William Shakespeare’s Macbeth tells the story of a general who commits regicide in order to become king. Early in the play, Macbeth is conflicted as to weather or not he wants to kill his kinsman the king. In the first two acts Macbeth is not portrayed as a ruthless killer; he is a sympathetic character who succumbs to the provocation of his wife and a prophecy foretold by three mysterious witches. In contrast, Lady Macbeth is a manipulative, immoral woman. Her ambition is so strong that she is willing to do anything to see her husband succeed.
The relationship among Macbeth and Lady Macbeth alters throughout the play Macbeth as they both in turn take on the role of the more dominant character. Their attitude to each other constantly changes throughout the play, although events in the play certainly draw Macbeth and Lady Macbeth apart their love for one another is evident throughout the play. Macbeth shows his love by saying a few compassionate words in his letter to Lady Macbeth about the meeting with the three weird sisters. Lady Macbeth shows that she cares for him by planning the murder of King Duncan so Macbeth can become king. By the end of the play Macbeth doesn’t care about his wife’s health that much, when she dies his taught was she was bound to die one day.
At the beginning of the play, Macbeth writes a hasty letter to his wife upon hearing the prophecies that he will someday be king. Lady Macbeth defies stereotypes and immediately decides that she must manipulate her husband to become king in order to make a statement and prove her validity. While Macbeth is content to let fate lead him to the throne, ... ... middle of paper ... ...Rosa Parks, Hilary Clinton, and women who participated in bra burnings have all protested and have accomplished immeasurable feats by acting radically. Accordingly, their voices are heard all because of their daring, dramatic outcries. Works Cited Adelman, Janet.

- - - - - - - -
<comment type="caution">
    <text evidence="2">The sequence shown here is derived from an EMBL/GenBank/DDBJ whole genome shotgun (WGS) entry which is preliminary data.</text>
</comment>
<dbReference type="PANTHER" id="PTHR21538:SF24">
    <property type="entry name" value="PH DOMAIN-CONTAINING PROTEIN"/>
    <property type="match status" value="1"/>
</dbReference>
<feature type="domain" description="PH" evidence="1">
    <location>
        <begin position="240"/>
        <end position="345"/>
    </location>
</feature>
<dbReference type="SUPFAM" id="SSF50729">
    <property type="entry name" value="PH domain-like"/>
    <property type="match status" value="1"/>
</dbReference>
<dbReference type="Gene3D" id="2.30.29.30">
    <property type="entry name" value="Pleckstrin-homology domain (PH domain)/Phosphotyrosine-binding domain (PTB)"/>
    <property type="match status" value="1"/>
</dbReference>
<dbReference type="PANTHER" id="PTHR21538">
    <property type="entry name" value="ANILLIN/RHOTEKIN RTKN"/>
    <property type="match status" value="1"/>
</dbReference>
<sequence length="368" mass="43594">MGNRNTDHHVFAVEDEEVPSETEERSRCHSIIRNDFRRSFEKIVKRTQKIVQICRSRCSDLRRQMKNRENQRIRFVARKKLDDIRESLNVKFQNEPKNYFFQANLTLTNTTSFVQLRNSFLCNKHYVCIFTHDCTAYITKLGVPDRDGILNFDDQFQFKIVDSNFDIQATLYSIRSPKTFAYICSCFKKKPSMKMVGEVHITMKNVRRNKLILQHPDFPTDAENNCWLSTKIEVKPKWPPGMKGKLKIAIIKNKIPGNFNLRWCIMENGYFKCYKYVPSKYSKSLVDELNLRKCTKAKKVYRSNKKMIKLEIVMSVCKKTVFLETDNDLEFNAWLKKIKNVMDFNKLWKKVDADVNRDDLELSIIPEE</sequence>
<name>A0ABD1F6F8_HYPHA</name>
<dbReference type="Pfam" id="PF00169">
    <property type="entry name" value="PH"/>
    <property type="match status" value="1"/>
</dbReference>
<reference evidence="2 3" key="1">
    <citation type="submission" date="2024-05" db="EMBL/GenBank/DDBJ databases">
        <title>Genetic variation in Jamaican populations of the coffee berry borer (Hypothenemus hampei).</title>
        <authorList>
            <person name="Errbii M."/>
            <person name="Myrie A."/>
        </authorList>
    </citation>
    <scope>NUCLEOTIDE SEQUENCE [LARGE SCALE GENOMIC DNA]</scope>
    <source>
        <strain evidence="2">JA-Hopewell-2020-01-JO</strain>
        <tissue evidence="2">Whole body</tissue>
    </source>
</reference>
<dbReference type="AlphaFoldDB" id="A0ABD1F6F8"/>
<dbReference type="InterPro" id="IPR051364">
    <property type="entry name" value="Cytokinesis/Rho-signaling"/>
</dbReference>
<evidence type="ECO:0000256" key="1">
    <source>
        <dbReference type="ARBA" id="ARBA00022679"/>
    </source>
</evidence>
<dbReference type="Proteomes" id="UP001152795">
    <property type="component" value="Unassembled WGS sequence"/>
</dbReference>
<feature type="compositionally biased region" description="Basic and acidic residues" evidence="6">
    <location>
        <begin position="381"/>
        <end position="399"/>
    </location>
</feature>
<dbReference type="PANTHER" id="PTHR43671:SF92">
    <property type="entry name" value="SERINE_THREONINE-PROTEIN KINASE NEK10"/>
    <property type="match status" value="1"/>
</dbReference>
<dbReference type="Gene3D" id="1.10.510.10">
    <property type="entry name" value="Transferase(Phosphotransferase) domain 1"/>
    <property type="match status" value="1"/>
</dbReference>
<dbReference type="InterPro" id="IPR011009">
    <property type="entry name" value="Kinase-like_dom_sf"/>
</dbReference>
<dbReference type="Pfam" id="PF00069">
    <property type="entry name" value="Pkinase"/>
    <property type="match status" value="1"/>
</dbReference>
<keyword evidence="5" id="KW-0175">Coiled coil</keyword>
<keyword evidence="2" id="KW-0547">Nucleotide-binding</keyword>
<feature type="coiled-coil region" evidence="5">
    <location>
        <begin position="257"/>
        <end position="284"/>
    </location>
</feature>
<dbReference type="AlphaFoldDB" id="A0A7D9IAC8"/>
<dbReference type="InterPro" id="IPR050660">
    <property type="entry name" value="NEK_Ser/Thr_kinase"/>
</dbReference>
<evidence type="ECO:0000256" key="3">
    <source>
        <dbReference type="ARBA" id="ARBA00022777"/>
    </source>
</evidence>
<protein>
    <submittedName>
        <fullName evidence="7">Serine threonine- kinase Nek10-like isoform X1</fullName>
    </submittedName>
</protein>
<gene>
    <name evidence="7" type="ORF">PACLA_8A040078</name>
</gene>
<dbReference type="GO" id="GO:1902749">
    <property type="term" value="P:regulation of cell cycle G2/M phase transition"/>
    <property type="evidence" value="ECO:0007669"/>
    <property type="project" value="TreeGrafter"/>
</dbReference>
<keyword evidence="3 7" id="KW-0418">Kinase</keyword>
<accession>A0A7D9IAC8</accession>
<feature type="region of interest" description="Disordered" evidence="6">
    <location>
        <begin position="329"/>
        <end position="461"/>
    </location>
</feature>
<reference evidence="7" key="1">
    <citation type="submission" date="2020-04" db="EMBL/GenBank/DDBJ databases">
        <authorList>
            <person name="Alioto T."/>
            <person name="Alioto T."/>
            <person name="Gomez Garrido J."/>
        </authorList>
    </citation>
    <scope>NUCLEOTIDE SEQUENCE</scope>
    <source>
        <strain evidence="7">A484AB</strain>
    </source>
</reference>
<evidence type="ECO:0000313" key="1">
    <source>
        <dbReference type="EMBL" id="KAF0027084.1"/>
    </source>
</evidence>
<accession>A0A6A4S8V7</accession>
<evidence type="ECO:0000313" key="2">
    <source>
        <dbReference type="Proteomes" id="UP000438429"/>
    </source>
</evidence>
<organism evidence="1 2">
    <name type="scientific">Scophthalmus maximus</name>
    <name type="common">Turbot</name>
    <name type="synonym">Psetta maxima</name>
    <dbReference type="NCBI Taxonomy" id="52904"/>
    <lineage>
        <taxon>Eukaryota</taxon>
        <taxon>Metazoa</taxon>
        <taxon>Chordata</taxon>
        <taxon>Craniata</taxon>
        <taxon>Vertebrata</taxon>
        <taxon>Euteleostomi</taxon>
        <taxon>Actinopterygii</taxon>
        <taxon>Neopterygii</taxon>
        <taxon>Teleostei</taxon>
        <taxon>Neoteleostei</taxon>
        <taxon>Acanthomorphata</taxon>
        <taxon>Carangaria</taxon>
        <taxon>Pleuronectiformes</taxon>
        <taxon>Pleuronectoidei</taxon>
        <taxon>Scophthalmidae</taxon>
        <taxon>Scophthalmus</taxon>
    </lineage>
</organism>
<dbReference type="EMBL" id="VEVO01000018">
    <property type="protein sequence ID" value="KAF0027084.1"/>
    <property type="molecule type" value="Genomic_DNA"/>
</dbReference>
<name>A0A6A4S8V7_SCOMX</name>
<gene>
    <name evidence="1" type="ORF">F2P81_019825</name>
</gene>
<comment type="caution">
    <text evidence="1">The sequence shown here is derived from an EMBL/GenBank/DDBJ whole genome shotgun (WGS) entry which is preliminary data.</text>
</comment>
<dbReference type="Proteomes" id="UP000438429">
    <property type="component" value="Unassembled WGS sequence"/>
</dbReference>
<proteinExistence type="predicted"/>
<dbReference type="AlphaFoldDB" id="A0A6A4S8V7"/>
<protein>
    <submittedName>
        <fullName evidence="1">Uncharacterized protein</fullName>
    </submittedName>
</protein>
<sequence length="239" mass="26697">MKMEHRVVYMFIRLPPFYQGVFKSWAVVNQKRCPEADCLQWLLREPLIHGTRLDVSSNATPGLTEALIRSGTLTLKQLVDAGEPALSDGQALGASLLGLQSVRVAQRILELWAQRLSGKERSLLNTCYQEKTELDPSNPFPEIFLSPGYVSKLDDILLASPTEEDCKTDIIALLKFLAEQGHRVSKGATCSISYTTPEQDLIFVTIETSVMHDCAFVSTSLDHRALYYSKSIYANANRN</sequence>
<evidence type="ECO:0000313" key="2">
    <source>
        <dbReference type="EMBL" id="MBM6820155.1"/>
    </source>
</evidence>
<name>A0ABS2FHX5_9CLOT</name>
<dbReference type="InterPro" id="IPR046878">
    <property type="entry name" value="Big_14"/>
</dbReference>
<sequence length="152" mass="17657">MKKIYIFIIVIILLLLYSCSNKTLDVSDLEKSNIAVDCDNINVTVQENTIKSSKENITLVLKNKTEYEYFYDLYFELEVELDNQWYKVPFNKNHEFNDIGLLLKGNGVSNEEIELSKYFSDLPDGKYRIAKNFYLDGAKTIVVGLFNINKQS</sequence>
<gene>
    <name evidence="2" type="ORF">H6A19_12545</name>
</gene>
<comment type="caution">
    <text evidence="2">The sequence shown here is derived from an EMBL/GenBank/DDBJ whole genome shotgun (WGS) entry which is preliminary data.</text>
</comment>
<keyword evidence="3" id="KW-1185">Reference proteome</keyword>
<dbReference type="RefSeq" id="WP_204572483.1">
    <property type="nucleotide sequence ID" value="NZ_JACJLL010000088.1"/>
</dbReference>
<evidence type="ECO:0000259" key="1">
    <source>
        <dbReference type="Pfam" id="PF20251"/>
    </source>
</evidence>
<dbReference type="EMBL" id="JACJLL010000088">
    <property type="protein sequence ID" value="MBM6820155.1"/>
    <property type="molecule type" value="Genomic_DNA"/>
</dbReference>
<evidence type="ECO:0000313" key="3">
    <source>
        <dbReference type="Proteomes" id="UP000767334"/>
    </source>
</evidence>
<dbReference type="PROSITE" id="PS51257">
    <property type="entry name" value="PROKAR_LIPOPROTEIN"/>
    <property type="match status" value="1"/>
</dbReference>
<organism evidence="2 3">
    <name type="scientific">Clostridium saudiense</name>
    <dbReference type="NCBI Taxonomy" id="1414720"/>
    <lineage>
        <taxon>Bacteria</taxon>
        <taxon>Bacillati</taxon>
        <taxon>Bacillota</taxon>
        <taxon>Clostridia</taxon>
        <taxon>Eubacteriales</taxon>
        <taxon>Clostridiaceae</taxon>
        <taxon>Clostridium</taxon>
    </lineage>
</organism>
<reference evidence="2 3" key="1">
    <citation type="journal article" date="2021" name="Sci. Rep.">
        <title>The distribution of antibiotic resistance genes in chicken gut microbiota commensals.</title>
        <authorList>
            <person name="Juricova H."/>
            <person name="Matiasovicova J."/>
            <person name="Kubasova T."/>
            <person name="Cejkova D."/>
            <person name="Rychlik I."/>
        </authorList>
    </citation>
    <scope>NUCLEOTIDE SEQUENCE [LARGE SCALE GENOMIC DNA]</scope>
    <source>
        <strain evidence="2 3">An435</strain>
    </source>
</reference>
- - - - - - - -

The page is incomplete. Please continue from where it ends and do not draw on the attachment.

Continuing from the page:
Change of Character in Macbeth "Glamis thou art, and Cawdor; and shalt be / What thou art promised" (1.5.15-16). In Shakespeare's classic tragedy Macbeth, Lady Macbeth is a strong, scheming instigator, the person who initially plans the murder of King Duncan. Her husband, on the other hand, vacillates, tormented by his conscience, terrified of the consequences. By the end of the play, however, the roles reverse. Macbeth becomes the devious character, while his wife wallows in grief and despair.
Lady Macbeth forces Macbeth to murder Duncan and when he first refuses, she appeals to his manhood and courage. “When you durst do it, then you were a man” Macbeth eventually gives in with the proposition of being king being too powerful a lure for him. At this stage the audience can deduce that Macbeth is easily subject to persuasion while Lady Macbeth is very persuasive. As the fateful day draws near, Macbeth becomes delusional, picturing visions of blood stained daggers, witches and ghosts. Kill... ... middle of paper ... ...n Women Reading Shakespeare 1660-1900.